Source: Eastern Institute of Technology – Tairāwhiti
11 mins ago
For Jennifer Gale (Ngāi Tahu), last year’s lockdown has been a blessing in disguise. The 30-year-old EIT student took the times of upheaval as a chance to reinvent her career –and hop on a dream project.
Jennifer grew up on her parents’ farm in Eskdale. Once finished high school, she moved to Dunedin to study for a Bachelor in Management, followed by a postgraduate diploma in tourism that she finished in 2013. While her partner was completing his degree, Jennifer worked as a chef.
The couple then moved to Wellington where Jennifer started a career at Immigration New Zealand and quickly climbed the ladder to become a Business Analyst. After almost five years of living in the capital, the couple landed jobs in Hawke’s Bay and moved back to Jennifer’s old stomping ground in Eskdale. The pandemic however, rocked Jennifer’s working life. Her stressful job as labour inspector affected her health, and Jennifer felt that it was time for a change.
EIT’s Certificate in Horticulture (level 3) had just been made fees-free a part of the government’s COVID-19 recovery initiative. Learning the fundamentals of horticulture, plant science and naming, pest and disease, soils and gardening skills, was exactly what Jennifer was looking for. “My granddad was a keen gardener. He grew his own tobacco, beans, and tomatoes. I used to spend a lot of time gardening with him and had never really lost touch.”
Jennifer says that the hands-on learning at EIT was very different from what she had done at uni. Most of all, the programme was well connected with the needs of industry and followed best practice guidelines. “We also built such a great relationship with the tutors. They are extremely knowledgeable and supportive. Our tutor Claire took us out to her orchard to teach us how to graft apple trees, and even gave us some plants to grow at home.”
Encouraged by her new skills, Jennifer started to propagate and grow plants. “It’s awesome that everything just thrives in Hawke’s Bay, but I also have to keep on top of this bounty.” She launched a pop-up plant shop, sells duck eggs, and started to preserve fruit gathered from her fruit trees.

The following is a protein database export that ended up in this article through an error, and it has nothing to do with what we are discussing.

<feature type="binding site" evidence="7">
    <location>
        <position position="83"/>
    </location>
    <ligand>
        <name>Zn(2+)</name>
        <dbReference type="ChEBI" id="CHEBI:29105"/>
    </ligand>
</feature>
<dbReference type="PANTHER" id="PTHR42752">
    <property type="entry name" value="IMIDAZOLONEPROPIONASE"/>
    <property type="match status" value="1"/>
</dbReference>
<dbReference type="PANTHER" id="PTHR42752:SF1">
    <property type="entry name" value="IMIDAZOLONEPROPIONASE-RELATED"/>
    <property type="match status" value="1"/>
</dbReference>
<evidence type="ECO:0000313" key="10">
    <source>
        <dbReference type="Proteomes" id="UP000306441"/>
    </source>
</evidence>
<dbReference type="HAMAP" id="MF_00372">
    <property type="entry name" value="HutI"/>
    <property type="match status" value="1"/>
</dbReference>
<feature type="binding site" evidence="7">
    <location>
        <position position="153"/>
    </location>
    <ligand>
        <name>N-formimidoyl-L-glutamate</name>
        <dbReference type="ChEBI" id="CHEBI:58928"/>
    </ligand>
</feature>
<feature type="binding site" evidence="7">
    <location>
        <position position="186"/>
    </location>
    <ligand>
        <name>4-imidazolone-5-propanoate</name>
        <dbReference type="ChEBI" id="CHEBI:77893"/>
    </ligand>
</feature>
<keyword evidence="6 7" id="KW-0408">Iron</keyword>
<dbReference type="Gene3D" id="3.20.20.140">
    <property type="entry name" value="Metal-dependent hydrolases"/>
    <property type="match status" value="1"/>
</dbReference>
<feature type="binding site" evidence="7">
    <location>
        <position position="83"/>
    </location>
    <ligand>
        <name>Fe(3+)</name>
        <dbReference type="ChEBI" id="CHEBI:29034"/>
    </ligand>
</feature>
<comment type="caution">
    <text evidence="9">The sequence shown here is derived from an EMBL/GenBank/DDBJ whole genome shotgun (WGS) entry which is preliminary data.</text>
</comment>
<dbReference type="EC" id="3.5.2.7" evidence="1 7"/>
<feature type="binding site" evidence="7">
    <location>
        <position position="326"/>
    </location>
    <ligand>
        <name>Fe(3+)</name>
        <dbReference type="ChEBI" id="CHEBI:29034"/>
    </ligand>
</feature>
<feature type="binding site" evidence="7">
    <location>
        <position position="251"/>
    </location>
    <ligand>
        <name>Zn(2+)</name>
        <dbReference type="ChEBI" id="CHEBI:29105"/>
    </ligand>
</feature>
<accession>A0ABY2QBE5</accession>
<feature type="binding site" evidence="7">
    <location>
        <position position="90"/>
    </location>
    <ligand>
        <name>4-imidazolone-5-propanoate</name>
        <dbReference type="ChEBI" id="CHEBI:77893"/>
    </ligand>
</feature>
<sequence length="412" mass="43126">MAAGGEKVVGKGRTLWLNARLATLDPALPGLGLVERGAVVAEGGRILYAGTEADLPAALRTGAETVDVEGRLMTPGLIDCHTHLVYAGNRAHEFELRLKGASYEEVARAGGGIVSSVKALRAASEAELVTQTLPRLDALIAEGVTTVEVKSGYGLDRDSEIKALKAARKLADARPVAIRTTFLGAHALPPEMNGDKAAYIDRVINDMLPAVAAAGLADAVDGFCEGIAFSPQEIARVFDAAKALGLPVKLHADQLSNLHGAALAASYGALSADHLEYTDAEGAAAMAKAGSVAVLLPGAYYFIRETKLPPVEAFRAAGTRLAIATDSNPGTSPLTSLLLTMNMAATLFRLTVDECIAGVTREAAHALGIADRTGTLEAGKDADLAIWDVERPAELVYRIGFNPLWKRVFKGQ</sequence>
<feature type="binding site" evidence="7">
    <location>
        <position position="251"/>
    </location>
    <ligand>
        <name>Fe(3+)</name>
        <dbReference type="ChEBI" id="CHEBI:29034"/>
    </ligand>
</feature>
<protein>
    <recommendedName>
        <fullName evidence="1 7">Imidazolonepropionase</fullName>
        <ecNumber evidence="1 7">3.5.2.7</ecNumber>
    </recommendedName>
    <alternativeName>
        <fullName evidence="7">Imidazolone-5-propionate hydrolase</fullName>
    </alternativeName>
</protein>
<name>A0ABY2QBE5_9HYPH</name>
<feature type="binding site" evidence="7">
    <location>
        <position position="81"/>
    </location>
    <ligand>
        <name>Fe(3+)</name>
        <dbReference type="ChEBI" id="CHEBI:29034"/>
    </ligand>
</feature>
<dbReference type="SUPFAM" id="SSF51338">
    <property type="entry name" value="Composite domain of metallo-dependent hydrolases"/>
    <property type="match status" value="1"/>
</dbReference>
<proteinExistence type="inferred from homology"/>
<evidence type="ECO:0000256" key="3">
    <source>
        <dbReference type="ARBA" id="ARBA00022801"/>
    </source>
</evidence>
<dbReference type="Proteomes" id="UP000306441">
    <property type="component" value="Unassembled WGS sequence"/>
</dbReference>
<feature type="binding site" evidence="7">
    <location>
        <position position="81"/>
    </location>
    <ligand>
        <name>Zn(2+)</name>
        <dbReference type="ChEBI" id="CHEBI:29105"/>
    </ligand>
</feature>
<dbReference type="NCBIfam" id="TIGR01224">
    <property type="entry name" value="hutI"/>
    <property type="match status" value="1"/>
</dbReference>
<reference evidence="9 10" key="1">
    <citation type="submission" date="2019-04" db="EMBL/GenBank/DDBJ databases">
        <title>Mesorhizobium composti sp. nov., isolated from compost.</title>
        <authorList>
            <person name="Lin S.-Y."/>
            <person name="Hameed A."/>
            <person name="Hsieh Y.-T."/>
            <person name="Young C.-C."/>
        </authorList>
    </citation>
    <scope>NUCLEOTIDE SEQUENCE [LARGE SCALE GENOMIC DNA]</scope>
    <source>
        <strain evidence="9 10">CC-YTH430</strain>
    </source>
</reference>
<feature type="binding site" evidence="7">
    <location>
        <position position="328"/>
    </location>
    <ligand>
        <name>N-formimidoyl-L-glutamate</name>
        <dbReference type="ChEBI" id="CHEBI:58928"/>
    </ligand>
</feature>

Lockdown was also an opportunity to realise their long-term project to do up a 1960s Bedford bus and turn it into a quirky, tiny house. “Over the last years, we were moving from one place to the next, so we were forced to live with as little as possible anyway,“ she says. “I don’t own any more books, I thinned out my closet and reduced the kitchen equipment, but we are still in the process of downsizing.”
In 2020, Jennifer won the Rose Society Award for academic excellence, commitment, and leadership. “I had no idea that my tutors had nominated me. It came as a total surprise.”
Jennifer is now continuing her studies with EIT’s Diploma in Environmental Management and the Certificate in Apiculture. A big part of the farm is covered by mānuka, and Jennifer can’t wait to set up some hives. Jennifer also wants to restore the native vegetation and has collected many seeds and seedlings to get started. “Over the years, I’ve become quite an environmentalist, and I really picture myself working in this field, maybe for Regional Council or DoC,” she says.
Jennifer is now preparing to go completely off the grid. “I’m over city life and consumerism. I love to go to the beach, go for nature walks, and live the easy life, as low cost and self-sufficient as possible.”